European Western Balkans

From enlargement to the unification of Europe: Why the EU needs a DG Europe for future Members and Association Countries

European Commission; Photo: European Union

BRUSSELS – Nowhere else is the demand for more EU involvement as strong as in the Western Balkans and the three association countries and the EU should not shy away from the political and transformative influence it has and should equip the next Commission with the tools to finally achieve the unification of Europe, it is stated in the latest policy brief of the Open Society European Policy Institute – From enlargement to the unification of Europe: Why the European Union needs a Directorate General Europe for future Members and Association Countries.

The authors of this policy brief – Srđan Cvijić and Iskra Kirova from the Open Society European Policy Institute, and Marie Jelenka Kirchner and Zoran Nechev from the Institute of Democracy “Societas Civilis”, explain that despite the EU’s ambition of being a political player in its neighbourhood, “some member states have been unwilling to respond to Georgia, Moldova and Ukraine’s aspirations for closer economic and political links out of fear of confronting Russia and aggravating enlargement weary voters.”

In addition to this, the EU also failed to show commitment towards the Western Balkans by postponing the opening of accession negotiations with North Macedonia and Albania.

“Juncker’s efforts to create a more political Commission have not translated into an independent foreign policy by Johannes Hahn, the Commissioner for ENP and Enlargement Negotiations and Federica Mogherini, the High Representative for Common Foreign and Security Policy. Instead, the EU’s activities in enlargement countries and its neighbourhood have remained more than ever piloted or obstructed by member state capitals,” reads the policy brief.

With an overview of the two mandates of the European Commission since 2009, the policy brief states that the Juncker’s mandate started rather unfortunate with his announcement that there would be no further enlargement over the course of the next five years.

“DG NEAR was a status-quo institution. It reflected the lack of a new agenda towards the Western Balkans, and oddly enough, continued to treat the entire neighbourhood – east and south – as a cohere region of similar EU engagement. This limited the EU’s resources and ability to invest in deepening relations and projecting its influence, particularly in the enlargement and reform-oriented Eastern Partnership countries.”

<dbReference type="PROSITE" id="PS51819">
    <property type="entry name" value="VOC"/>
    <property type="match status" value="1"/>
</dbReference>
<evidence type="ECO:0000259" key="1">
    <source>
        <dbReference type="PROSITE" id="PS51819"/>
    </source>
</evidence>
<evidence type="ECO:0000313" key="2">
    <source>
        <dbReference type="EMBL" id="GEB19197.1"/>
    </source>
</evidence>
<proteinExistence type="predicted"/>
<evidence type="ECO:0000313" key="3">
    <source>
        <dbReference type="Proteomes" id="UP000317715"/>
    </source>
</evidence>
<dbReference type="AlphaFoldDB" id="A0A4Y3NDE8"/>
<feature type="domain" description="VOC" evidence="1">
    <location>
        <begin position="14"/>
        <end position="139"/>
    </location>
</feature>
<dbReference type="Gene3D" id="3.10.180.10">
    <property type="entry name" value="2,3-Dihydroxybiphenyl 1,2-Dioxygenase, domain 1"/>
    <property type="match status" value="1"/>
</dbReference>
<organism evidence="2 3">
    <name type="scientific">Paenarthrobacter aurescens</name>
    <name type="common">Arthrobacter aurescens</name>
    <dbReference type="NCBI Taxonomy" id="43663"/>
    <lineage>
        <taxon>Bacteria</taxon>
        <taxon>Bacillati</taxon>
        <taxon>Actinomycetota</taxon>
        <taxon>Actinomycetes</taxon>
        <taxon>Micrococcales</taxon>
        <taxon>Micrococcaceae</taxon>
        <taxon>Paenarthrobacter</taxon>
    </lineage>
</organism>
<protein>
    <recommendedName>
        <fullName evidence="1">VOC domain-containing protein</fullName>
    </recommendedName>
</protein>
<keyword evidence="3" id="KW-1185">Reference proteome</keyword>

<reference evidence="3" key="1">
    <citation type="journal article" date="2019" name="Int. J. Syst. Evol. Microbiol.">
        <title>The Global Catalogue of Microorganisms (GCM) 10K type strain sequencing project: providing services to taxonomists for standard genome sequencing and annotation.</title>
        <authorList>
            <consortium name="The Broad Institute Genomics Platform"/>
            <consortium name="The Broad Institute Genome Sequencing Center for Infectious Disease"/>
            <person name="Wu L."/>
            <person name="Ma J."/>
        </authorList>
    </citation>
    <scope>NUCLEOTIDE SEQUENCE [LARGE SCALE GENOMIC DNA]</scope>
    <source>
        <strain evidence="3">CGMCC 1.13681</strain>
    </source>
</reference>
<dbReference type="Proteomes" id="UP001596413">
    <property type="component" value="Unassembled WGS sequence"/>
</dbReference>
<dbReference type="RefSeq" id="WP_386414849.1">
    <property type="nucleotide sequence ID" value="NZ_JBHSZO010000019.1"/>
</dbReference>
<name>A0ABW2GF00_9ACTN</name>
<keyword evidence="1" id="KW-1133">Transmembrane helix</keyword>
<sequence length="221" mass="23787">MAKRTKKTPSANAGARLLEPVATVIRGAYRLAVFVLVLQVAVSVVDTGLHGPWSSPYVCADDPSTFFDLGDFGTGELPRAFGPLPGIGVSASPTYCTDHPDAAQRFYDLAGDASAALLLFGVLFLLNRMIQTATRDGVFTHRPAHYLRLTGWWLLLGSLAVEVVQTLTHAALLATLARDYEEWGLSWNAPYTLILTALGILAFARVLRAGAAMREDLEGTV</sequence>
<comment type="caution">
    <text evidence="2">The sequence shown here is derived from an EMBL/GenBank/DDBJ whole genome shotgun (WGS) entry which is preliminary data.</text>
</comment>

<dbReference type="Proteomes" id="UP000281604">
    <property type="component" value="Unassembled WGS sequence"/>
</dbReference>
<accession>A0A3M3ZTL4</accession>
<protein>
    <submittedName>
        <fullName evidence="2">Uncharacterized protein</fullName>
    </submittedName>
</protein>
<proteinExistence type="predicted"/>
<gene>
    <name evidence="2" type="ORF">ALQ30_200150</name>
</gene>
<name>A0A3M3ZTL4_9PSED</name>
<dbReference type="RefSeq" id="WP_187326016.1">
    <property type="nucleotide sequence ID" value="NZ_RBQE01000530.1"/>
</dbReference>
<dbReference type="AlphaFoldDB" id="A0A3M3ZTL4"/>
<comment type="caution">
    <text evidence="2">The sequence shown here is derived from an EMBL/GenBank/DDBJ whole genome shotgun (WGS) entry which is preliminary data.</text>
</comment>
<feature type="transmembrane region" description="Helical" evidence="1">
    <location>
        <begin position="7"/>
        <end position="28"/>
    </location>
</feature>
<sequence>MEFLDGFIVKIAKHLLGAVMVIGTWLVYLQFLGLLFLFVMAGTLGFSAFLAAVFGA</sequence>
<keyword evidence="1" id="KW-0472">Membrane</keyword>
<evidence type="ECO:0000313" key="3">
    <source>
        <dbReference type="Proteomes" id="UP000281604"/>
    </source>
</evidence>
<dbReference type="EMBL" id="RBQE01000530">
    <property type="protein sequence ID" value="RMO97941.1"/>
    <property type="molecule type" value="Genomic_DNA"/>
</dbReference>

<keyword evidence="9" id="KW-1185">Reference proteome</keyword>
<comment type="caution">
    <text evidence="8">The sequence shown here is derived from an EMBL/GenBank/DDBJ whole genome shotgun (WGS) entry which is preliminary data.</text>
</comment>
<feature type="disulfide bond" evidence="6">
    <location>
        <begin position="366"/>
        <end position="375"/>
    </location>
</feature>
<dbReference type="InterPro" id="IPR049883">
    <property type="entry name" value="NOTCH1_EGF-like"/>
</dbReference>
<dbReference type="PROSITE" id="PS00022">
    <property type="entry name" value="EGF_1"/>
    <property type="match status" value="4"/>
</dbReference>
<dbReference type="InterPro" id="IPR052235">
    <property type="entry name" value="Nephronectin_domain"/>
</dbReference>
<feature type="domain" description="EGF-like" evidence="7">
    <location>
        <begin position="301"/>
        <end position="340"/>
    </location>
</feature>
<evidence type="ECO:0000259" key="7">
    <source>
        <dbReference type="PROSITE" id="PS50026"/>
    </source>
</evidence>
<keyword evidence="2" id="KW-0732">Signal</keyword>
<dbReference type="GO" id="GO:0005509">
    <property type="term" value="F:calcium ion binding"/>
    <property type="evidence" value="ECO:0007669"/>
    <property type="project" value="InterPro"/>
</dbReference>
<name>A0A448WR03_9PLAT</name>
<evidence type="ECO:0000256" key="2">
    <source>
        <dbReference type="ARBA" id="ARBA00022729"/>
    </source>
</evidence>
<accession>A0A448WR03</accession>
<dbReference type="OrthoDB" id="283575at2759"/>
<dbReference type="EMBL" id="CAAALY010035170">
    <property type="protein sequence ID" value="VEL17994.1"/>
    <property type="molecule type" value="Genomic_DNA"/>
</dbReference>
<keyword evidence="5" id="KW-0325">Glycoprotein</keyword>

While looking at the priorities of Commissioner Hahn, the policy brief notes that a disproportionate part of his attention was focused on the Western Balkans and the three association countries.

The brief points out that a commissioner who is constantly dividing his or her time between completely different regions will not be able to give the in-depth attention needed for the demanding political and reform agenda, and that the current environment requires reinventing enlargement as a concept, strengthening the continent’s integrity and completing the process of the unification of Europe.

The brief suggests a creating of a DG Europe only for accession and association countries.

“A directorate general with a narrower geographic mandate would have an energising effect for the enlargement countries following the good steps made by the 2018 EU Western Balkans Strategy.”

The policy brief also suggests that the countries of the Southern Neighbourhood should be separated from a DG dealing with the Western Balkans, EFTA and the three association countries.

On the other hand, it also proposes changing procedures and allowing qualified majority voting (QMV) in all intermediary stages of EU accession negotiations.

“Qualified majority voting is a two-way street. If adopted it would place the Council in a better position to reward but also sanction. A vote by a qualified majority of member states would make it easier to block the accession talks with a candidate country completely derailing from the EU membership path,” reads the policy brief.

It also states that for the Western Balkans, 2019 provides an opportunity for a new focus toward much more effective EU policy in the immediate neighbourhood.

“Moving away from the concept of enlargement towards the unification of Europe and continental integrity will make a crucial contribution to strengthening the EU’s role in the world. Succeeding in the Western Balkans, a small region surrounded by EU member states, is an acid test for the Union’s ability to strengthen its transformative power in the rest of Europe and project its power and values elsewhere,” concludes the policy brief.

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